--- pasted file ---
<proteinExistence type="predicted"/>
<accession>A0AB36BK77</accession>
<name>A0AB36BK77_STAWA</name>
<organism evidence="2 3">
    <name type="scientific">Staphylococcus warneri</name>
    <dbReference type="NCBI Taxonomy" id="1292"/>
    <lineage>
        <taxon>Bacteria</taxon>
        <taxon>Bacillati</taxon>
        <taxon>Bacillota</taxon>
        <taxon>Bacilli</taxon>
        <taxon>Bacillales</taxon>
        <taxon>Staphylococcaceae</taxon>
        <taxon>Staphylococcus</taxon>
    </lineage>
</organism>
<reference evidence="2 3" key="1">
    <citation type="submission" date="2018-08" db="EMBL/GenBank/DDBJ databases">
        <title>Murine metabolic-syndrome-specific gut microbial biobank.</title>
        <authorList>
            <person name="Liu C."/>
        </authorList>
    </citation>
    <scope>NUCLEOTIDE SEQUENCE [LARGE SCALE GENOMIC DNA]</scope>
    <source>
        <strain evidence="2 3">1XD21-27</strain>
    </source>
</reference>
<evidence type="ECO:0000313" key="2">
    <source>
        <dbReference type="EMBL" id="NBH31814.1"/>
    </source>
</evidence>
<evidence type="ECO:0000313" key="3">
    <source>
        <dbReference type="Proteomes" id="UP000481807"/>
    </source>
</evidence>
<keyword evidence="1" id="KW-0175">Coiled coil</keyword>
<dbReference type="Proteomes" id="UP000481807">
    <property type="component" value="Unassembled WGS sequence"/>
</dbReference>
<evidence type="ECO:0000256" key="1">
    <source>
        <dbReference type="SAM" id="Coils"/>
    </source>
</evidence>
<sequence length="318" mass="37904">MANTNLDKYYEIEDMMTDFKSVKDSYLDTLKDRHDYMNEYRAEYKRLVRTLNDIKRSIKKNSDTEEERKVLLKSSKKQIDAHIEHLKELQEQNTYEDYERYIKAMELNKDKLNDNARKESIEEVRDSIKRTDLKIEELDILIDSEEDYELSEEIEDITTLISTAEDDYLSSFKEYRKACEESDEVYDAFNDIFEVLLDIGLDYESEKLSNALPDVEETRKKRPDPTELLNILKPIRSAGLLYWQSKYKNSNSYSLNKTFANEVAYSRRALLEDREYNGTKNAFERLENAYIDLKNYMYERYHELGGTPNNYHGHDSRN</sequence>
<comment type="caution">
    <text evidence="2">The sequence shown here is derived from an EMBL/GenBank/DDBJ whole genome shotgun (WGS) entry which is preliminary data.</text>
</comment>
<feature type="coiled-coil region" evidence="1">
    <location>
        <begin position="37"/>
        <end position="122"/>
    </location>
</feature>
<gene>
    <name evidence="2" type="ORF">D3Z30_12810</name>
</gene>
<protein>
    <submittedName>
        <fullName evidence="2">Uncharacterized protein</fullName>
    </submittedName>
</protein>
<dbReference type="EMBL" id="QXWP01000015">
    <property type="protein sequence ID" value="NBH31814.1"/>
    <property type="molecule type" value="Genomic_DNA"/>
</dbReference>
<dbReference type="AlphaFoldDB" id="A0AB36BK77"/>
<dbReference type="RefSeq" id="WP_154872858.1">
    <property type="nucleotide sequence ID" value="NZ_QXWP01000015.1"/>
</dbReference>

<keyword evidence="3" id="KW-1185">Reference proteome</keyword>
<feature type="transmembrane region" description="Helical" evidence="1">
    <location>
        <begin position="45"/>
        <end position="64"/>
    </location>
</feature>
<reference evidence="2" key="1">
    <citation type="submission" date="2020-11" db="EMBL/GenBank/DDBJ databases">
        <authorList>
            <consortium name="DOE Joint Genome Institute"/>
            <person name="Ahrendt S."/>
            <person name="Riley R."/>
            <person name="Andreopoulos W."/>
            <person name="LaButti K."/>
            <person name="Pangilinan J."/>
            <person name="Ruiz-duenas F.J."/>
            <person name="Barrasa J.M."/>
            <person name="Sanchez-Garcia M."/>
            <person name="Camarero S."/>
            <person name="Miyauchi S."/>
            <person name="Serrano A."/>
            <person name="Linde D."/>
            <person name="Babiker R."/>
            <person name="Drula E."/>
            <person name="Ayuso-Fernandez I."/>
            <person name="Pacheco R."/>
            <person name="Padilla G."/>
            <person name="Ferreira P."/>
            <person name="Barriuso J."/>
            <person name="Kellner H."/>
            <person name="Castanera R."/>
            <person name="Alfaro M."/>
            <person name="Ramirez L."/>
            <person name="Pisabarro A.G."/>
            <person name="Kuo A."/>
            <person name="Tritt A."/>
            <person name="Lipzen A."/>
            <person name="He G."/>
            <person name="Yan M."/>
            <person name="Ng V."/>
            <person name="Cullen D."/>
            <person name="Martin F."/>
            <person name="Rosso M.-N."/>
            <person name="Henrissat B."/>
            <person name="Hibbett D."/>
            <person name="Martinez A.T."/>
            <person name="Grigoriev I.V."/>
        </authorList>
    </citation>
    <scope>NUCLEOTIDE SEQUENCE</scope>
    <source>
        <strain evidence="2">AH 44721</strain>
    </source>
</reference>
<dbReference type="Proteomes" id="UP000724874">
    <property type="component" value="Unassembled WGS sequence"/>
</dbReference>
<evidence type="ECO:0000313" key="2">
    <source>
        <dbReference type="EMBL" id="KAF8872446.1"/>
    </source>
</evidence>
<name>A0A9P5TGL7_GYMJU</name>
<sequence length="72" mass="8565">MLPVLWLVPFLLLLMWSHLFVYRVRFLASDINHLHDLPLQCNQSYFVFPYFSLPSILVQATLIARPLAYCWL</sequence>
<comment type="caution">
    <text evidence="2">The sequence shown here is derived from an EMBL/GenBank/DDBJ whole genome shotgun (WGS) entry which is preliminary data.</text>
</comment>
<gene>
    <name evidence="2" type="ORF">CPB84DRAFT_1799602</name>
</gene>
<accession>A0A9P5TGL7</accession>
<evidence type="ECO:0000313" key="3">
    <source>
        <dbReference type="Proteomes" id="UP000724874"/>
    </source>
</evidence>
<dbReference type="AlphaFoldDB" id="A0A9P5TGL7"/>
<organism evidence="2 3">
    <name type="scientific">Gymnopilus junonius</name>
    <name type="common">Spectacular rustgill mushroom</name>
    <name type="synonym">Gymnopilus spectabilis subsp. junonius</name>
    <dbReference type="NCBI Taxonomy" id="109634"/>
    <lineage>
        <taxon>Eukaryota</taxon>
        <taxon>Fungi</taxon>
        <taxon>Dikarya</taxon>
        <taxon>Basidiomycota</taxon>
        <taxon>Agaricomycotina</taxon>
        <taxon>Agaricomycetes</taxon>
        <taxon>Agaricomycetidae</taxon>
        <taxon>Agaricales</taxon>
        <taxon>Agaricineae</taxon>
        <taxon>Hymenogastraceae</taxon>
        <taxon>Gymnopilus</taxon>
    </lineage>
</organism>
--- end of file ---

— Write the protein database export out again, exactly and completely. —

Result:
<proteinExistence type="predicted"/>
<accession>A0AB36BK77</accession>
<name>A0AB36BK77_STAWA</name>
<organism evidence="2 3">
    <name type="scientific">Staphylococcus warneri</name>
    <dbReference type="NCBI Taxonomy" id="1292"/>
    <lineage>
        <taxon>Bacteria</taxon>
        <taxon>Bacillati</taxon>
        <taxon>Bacillota</taxon>
        <taxon>Bacilli</taxon>
        <taxon>Bacillales</taxon>
        <taxon>Staphylococcaceae</taxon>
        <taxon>Staphylococcus</taxon>
    </lineage>
</organism>
<reference evidence="2 3" key="1">
    <citation type="submission" date="2018-08" db="EMBL/GenBank/DDBJ databases">
        <title>Murine metabolic-syndrome-specific gut microbial biobank.</title>
        <authorList>
            <person name="Liu C."/>
        </authorList>
    </citation>
    <scope>NUCLEOTIDE SEQUENCE [LARGE SCALE GENOMIC DNA]</scope>
    <source>
        <strain evidence="2 3">1XD21-27</strain>
    </source>
</reference>
<evidence type="ECO:0000313" key="2">
    <source>
        <dbReference type="EMBL" id="NBH31814.1"/>
    </source>
</evidence>
<evidence type="ECO:0000313" key="3">
    <source>
        <dbReference type="Proteomes" id="UP000481807"/>
    </source>
</evidence>
<keyword evidence="1" id="KW-0175">Coiled coil</keyword>
<dbReference type="Proteomes" id="UP000481807">
    <property type="component" value="Unassembled WGS sequence"/>
</dbReference>
<evidence type="ECO:0000256" key="1">
    <source>
        <dbReference type="SAM" id="Coils"/>
    </source>
</evidence>
<sequence length="318" mass="37904">MANTNLDKYYEIEDMMTDFKSVKDSYLDTLKDRHDYMNEYRAEYKRLVRTLNDIKRSIKKNSDTEEERKVLLKSSKKQIDAHIEHLKELQEQNTYEDYERYIKAMELNKDKLNDNARKESIEEVRDSIKRTDLKIEELDILIDSEEDYELSEEIEDITTLISTAEDDYLSSFKEYRKACEESDEVYDAFNDIFEVLLDIGLDYESEKLSNALPDVEETRKKRPDPTELLNILKPIRSAGLLYWQSKYKNSNSYSLNKTFANEVAYSRRALLEDREYNGTKNAFERLENAYIDLKNYMYERYHELGGTPNNYHGHDSRN</sequence>
<comment type="caution">
    <text evidence="2">The sequence shown here is derived from an EMBL/GenBank/DDBJ whole genome shotgun (WGS) entry which is preliminary data.</text>
</comment>
<feature type="coiled-coil region" evidence="1">
    <location>
        <begin position="37"/>
        <end position="122"/>
    </location>
</feature>
<gene>
    <name evidence="2" type="ORF">D3Z30_12810</name>
</gene>
<protein>
    <submittedName>
        <fullName evidence="2">Uncharacterized protein</fullName>
    </submittedName>
</protein>
<dbReference type="EMBL" id="QXWP01000015">
    <property type="protein sequence ID" value="NBH31814.1"/>
    <property type="molecule type" value="Genomic_DNA"/>
</dbReference>
<dbReference type="AlphaFoldDB" id="A0AB36BK77"/>
<dbReference type="RefSeq" id="WP_154872858.1">
    <property type="nucleotide sequence ID" value="NZ_QXWP01000015.1"/>
</dbReference>

<keyword evidence="3" id="KW-1185">Reference proteome</keyword>
<feature type="transmembrane region" description="Helical" evidence="1">
    <location>
        <begin position="45"/>
        <end position="64"/>
    </location>
</feature>
<reference evidence="2" key="1">
    <citation type="submission" date="2020-11" db="EMBL/GenBank/DDBJ databases">
        <authorList>
            <consortium name="DOE Joint Genome Institute"/>
            <person name="Ahrendt S."/>
            <person name="Riley R."/>
            <person name="Andreopoulos W."/>
            <person name="LaButti K."/>
            <person name="Pangilinan J."/>
            <person name="Ruiz-duenas F.J."/>
            <person name="Barrasa J.M."/>
            <person name="Sanchez-Garcia M."/>
            <person name="Camarero S."/>
            <person name="Miyauchi S."/>
            <person name="Serrano A."/>
            <person name="Linde D."/>
            <person name="Babiker R."/>
            <person name="Drula E."/>
            <person name="Ayuso-Fernandez I."/>
            <person name="Pacheco R."/>
            <person name="Padilla G."/>
            <person name="Ferreira P."/>
            <person name="Barriuso J."/>
            <person name="Kellner H."/>
            <person name="Castanera R."/>
            <person name="Alfaro M."/>
            <person name="Ramirez L."/>
            <person name="Pisabarro A.G."/>
            <person name="Kuo A."/>
            <person name="Tritt A."/>
            <person name="Lipzen A."/>
            <person name="He G."/>
            <person name="Yan M."/>
            <person name="Ng V."/>
            <person name="Cullen D."/>
            <person name="Martin F."/>
            <person name="Rosso M.-N."/>
            <person name="Henrissat B."/>
            <person name="Hibbett D."/>
            <person name="Martinez A.T."/>
            <person name="Grigoriev I.V."/>
        </authorList>
    </citation>
    <scope>NUCLEOTIDE SEQUENCE</scope>
    <source>
        <strain evidence="2">AH 44721</strain>
    </source>
</reference>
<dbReference type="Proteomes" id="UP000724874">
    <property type="component" value="Unassembled WGS sequence"/>
</dbReference>
<evidence type="ECO:0000313" key="2">
    <source>
        <dbReference type="EMBL" id="KAF8872446.1"/>
    </source>
</evidence>
<name>A0A9P5TGL7_GYMJU</name>
<sequence length="72" mass="8565">MLPVLWLVPFLLLLMWSHLFVYRVRFLASDINHLHDLPLQCNQSYFVFPYFSLPSILVQATLIARPLAYCWL</sequence>
<comment type="caution">
    <text evidence="2">The sequence shown here is derived from an EMBL/GenBank/DDBJ whole genome shotgun (WGS) entry which is preliminary data.</text>
</comment>
<gene>
    <name evidence="2" type="ORF">CPB84DRAFT_1799602</name>
</gene>
<accession>A0A9P5TGL7</accession>
<evidence type="ECO:0000313" key="3">
    <source>
        <dbReference type="Proteomes" id="UP000724874"/>
    </source>
</evidence>
<dbReference type="AlphaFoldDB" id="A0A9P5TGL7"/>
<organism evidence="2 3">
    <name type="scientific">Gymnopilus junonius</name>
    <name type="common">Spectacular rustgill mushroom</name>
    <name type="synonym">Gymnopilus spectabilis subsp. junonius</name>
    <dbReference type="NCBI Taxonomy" id="109634"/>
    <lineage>
        <taxon>Eukaryota</taxon>
        <taxon>Fungi</taxon>
        <taxon>Dikarya</taxon>
        <taxon>Basidiomycota</taxon>
        <taxon>Agaricomycotina</taxon>
        <taxon>Agaricomycetes</taxon>
        <taxon>Agaricomycetidae</taxon>
        <taxon>Agaricales</taxon>
        <taxon>Agaricineae</taxon>
        <taxon>Hymenogastraceae</taxon>
        <taxon>Gymnopilus</taxon>
    </lineage>
</organism>